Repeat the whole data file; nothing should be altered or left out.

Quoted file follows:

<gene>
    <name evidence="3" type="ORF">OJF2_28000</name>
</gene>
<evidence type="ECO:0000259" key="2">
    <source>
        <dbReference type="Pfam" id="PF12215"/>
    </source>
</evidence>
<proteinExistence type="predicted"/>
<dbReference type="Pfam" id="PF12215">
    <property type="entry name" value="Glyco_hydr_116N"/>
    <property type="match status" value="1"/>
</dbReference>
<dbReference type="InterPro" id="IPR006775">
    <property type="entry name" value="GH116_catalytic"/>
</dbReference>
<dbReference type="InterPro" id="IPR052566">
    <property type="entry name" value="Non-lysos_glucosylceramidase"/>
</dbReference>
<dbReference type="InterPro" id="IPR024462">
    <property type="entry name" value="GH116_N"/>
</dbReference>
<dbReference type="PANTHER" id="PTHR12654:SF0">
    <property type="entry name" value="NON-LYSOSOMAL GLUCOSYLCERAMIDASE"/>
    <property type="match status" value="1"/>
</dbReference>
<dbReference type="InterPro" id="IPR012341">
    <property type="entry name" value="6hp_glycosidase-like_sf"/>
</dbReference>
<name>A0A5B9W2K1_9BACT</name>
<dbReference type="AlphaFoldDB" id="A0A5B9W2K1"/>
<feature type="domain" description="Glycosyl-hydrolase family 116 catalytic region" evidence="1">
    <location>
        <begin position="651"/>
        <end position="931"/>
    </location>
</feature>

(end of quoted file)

<gene>
    <name evidence="3" type="ORF">OJF2_28000</name>
</gene>
<evidence type="ECO:0000259" key="2">
    <source>
        <dbReference type="Pfam" id="PF12215"/>
    </source>
</evidence>
<proteinExistence type="predicted"/>
<dbReference type="Pfam" id="PF12215">
    <property type="entry name" value="Glyco_hydr_116N"/>
    <property type="match status" value="1"/>
</dbReference>
<dbReference type="InterPro" id="IPR006775">
    <property type="entry name" value="GH116_catalytic"/>
</dbReference>
<dbReference type="InterPro" id="IPR052566">
    <property type="entry name" value="Non-lysos_glucosylceramidase"/>
</dbReference>
<dbReference type="InterPro" id="IPR024462">
    <property type="entry name" value="GH116_N"/>
</dbReference>
<dbReference type="PANTHER" id="PTHR12654:SF0">
    <property type="entry name" value="NON-LYSOSOMAL GLUCOSYLCERAMIDASE"/>
    <property type="match status" value="1"/>
</dbReference>
<dbReference type="InterPro" id="IPR012341">
    <property type="entry name" value="6hp_glycosidase-like_sf"/>
</dbReference>
<name>A0A5B9W2K1_9BACT</name>
<dbReference type="AlphaFoldDB" id="A0A5B9W2K1"/>
<feature type="domain" description="Glycosyl-hydrolase family 116 catalytic region" evidence="1">
    <location>
        <begin position="651"/>
        <end position="931"/>
    </location>
</feature>